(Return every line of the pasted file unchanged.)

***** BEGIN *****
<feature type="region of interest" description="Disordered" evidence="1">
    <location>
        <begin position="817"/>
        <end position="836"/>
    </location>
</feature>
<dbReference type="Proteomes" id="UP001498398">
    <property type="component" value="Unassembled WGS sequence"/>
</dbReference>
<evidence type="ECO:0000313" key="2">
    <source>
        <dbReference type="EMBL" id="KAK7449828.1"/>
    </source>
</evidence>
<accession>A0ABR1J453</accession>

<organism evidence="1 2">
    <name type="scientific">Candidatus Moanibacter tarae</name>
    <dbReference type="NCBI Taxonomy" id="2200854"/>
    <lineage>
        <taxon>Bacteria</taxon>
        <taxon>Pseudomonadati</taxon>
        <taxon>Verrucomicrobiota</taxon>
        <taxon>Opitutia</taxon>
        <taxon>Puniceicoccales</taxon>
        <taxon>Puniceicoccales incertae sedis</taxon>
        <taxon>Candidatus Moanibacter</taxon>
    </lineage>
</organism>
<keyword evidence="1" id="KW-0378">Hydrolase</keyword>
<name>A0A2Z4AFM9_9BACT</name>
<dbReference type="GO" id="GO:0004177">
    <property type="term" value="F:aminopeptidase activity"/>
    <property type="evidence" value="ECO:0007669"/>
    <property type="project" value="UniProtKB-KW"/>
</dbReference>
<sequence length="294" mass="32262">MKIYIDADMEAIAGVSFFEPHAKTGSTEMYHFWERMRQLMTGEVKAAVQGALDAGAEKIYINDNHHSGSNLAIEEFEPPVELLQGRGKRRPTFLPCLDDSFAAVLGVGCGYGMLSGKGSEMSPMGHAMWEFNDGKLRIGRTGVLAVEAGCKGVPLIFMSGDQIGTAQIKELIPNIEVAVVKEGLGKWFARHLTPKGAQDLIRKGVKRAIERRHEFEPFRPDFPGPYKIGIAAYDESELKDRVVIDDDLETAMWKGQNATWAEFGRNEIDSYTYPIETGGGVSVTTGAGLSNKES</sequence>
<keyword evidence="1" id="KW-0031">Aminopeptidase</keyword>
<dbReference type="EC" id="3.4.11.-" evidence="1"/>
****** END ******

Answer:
<feature type="region of interest" description="Disordered" evidence="1">
    <location>
        <begin position="817"/>
        <end position="836"/>
    </location>
</feature>
<dbReference type="Proteomes" id="UP001498398">
    <property type="component" value="Unassembled WGS sequence"/>
</dbReference>
<evidence type="ECO:0000313" key="2">
    <source>
        <dbReference type="EMBL" id="KAK7449828.1"/>
    </source>
</evidence>
<accession>A0ABR1J453</accession>

<organism evidence="1 2">
    <name type="scientific">Candidatus Moanibacter tarae</name>
    <dbReference type="NCBI Taxonomy" id="2200854"/>
    <lineage>
        <taxon>Bacteria</taxon>
        <taxon>Pseudomonadati</taxon>
        <taxon>Verrucomicrobiota</taxon>
        <taxon>Opitutia</taxon>
        <taxon>Puniceicoccales</taxon>
        <taxon>Puniceicoccales incertae sedis</taxon>
        <taxon>Candidatus Moanibacter</taxon>
    </lineage>
</organism>
<keyword evidence="1" id="KW-0378">Hydrolase</keyword>
<name>A0A2Z4AFM9_9BACT</name>
<dbReference type="GO" id="GO:0004177">
    <property type="term" value="F:aminopeptidase activity"/>
    <property type="evidence" value="ECO:0007669"/>
    <property type="project" value="UniProtKB-KW"/>
</dbReference>
<sequence length="294" mass="32262">MKIYIDADMEAIAGVSFFEPHAKTGSTEMYHFWERMRQLMTGEVKAAVQGALDAGAEKIYINDNHHSGSNLAIEEFEPPVELLQGRGKRRPTFLPCLDDSFAAVLGVGCGYGMLSGKGSEMSPMGHAMWEFNDGKLRIGRTGVLAVEAGCKGVPLIFMSGDQIGTAQIKELIPNIEVAVVKEGLGKWFARHLTPKGAQDLIRKGVKRAIERRHEFEPFRPDFPGPYKIGIAAYDESELKDRVVIDDDLETAMWKGQNATWAEFGRNEIDSYTYPIETGGGVSVTTGAGLSNKES</sequence>
<keyword evidence="1" id="KW-0031">Aminopeptidase</keyword>
<dbReference type="EC" id="3.4.11.-" evidence="1"/>